NATURAL RESOURCE MANAGEMENT
No Date (continued)
Harvard Business School students Michael Matly and Laura Dillon examine Dubai's development strategies.
Annual Report Chapter
The authors investigate a central issue in the climate change debate associated with the Kyoto Protocol: the likely performance of international greenhouse gas trading mechanisms. Virtually all design studies and many projections of the costs of meeting the Kyoto targets have assumed that an international trading program can be established that minimizes the costs of meeting overall goals. This conclusion rests on several simplifying assumptions. The authors focus on one important issue that has received little, if any, attention: the interation between an international trading regime and a heterogeneous set of domestic greenhouse policy instruments. This is an important issue because the Protocol explicitly provides for domestic sovereignty reagrding instrument choice, and because it is unlikely that most countries will choose tradeable permits as their primary domestic vehicle.
Any serious attempt to address the global climate change problem must involve the diffusion of energy-efficient technologies into the industrial sector of countries critical to future global emissions. China is expected to be the largest emitter of greenhouse gas emissions by early next century due to its high economic growth and reliance on coal. Although the diffusion of energy-efficient technologies in China has increased since the start of market reforms in 1978, much improvement is still needed.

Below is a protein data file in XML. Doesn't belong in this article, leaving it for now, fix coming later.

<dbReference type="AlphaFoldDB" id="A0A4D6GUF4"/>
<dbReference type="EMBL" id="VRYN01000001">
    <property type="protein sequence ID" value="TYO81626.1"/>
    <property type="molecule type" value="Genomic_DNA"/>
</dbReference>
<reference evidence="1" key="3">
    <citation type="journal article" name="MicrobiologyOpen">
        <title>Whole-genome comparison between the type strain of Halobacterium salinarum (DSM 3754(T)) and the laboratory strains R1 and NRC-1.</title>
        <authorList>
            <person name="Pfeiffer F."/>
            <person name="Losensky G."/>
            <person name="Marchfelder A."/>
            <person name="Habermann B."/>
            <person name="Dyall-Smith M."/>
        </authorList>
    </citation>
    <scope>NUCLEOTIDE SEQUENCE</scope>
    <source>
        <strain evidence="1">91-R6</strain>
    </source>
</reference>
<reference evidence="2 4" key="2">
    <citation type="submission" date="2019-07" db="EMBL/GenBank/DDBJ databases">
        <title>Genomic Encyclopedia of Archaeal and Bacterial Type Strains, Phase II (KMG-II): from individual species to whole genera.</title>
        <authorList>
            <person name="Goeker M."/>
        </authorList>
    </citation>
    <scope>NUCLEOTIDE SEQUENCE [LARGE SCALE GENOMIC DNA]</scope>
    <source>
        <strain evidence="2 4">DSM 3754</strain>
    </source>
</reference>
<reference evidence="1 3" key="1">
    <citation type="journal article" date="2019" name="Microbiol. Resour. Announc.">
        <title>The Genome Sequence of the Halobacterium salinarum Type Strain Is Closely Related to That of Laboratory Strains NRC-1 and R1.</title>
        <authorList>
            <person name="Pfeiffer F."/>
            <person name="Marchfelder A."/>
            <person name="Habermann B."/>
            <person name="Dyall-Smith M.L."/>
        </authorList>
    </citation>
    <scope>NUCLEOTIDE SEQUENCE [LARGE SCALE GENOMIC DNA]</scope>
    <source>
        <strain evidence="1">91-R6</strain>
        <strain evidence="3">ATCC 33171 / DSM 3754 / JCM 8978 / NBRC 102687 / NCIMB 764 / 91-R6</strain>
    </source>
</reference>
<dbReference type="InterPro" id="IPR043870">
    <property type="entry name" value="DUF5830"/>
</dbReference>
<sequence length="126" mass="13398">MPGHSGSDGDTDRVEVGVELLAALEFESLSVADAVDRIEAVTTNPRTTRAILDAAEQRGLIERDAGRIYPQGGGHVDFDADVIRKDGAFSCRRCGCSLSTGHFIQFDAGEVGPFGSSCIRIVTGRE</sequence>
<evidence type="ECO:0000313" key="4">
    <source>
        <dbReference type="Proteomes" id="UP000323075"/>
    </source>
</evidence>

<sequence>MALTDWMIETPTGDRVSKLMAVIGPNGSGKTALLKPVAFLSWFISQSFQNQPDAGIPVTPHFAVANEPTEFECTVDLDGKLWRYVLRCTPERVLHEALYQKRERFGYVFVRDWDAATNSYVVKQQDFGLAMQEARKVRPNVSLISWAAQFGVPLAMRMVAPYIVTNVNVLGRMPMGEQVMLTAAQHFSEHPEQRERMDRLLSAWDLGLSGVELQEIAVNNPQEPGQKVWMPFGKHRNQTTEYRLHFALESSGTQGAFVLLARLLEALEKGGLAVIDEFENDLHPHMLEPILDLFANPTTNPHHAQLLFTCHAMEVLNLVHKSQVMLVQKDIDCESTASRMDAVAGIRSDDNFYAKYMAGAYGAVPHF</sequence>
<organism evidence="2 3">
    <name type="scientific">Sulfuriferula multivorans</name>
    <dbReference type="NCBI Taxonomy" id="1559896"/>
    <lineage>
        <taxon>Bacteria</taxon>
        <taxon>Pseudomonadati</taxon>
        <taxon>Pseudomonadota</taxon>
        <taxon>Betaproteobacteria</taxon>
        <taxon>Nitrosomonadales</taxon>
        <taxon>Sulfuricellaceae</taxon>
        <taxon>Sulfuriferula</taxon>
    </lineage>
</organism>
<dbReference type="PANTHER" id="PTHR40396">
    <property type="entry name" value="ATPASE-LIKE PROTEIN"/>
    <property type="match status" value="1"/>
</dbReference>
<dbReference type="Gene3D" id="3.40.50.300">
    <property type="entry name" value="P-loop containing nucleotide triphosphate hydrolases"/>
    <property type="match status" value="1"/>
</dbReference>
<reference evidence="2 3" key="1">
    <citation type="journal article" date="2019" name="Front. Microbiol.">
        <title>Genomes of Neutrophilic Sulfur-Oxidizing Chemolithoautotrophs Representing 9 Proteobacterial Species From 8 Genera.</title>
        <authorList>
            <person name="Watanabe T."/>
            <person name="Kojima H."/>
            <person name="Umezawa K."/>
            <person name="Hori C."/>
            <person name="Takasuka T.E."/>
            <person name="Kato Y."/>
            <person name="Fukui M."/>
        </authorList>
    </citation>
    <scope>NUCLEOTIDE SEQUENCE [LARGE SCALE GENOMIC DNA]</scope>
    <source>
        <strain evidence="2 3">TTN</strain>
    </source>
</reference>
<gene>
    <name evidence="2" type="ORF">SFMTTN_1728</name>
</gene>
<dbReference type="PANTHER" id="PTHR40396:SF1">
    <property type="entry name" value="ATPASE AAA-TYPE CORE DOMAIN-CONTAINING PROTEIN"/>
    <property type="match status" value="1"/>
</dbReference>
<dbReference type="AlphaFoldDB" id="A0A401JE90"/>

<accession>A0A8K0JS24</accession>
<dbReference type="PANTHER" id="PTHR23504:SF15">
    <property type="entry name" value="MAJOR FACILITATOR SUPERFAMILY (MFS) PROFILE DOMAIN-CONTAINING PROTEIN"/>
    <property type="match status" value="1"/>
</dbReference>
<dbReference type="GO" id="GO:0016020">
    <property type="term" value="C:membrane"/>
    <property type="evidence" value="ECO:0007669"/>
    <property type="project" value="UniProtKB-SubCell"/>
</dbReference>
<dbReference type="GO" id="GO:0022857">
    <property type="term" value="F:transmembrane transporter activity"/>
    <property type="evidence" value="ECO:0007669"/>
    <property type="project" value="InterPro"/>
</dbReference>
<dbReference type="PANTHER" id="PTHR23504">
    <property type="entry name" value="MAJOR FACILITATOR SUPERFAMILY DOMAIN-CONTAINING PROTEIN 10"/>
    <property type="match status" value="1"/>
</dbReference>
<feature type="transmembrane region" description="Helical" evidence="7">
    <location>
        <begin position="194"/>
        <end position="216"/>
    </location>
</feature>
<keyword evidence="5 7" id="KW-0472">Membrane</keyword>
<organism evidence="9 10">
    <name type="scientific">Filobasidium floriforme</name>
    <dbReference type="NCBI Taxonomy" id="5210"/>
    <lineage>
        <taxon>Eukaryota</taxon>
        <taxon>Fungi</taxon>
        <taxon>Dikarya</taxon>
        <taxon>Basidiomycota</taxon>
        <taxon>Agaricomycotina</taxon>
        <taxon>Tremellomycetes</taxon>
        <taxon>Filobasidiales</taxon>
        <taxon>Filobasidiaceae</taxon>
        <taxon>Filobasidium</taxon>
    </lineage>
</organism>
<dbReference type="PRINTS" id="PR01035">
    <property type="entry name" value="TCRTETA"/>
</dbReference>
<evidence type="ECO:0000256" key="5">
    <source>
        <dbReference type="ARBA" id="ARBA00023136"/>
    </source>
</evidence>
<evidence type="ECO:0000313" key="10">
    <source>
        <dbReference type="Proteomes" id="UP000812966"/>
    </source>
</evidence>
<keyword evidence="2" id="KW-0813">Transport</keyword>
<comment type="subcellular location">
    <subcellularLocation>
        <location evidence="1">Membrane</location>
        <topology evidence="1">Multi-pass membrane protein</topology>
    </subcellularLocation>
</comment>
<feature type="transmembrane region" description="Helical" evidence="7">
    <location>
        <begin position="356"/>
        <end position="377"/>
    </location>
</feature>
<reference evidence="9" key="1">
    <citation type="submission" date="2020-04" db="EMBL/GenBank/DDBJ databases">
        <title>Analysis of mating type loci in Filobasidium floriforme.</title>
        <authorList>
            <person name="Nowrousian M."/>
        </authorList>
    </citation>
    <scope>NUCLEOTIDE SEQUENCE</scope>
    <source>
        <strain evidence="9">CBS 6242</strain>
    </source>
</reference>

Journal Article, Journal of Evolutionary Economics, issue 1/2, volume 10
By F.M. Scherer, Professor of Public Policy and Corporate Management in the Aetna Chair, Emeritus
Journal Article, Tropinet, issue 4, volume 6
By Robert N. Stavins, Albert Pratt Professor of Business and Government; Member of the Board; Director, Harvard Project on Climate Agreements
We conduct a national-scale study of the determinants of agricultural land values to better understand how current farmland prices are influenced by the potential for future land development. The theoretical basis for the empirical analysis is a spatial city model with stochastic returns to future land development. From the theoretical model, we derive an expression for the current price of agricultural land in terms of annual returns to agricultural production, the price of recently developed land parcels, and expressions involving model parameters that are represented in the empirical model by nonlinear functions of observed variables and parameters to be estimated.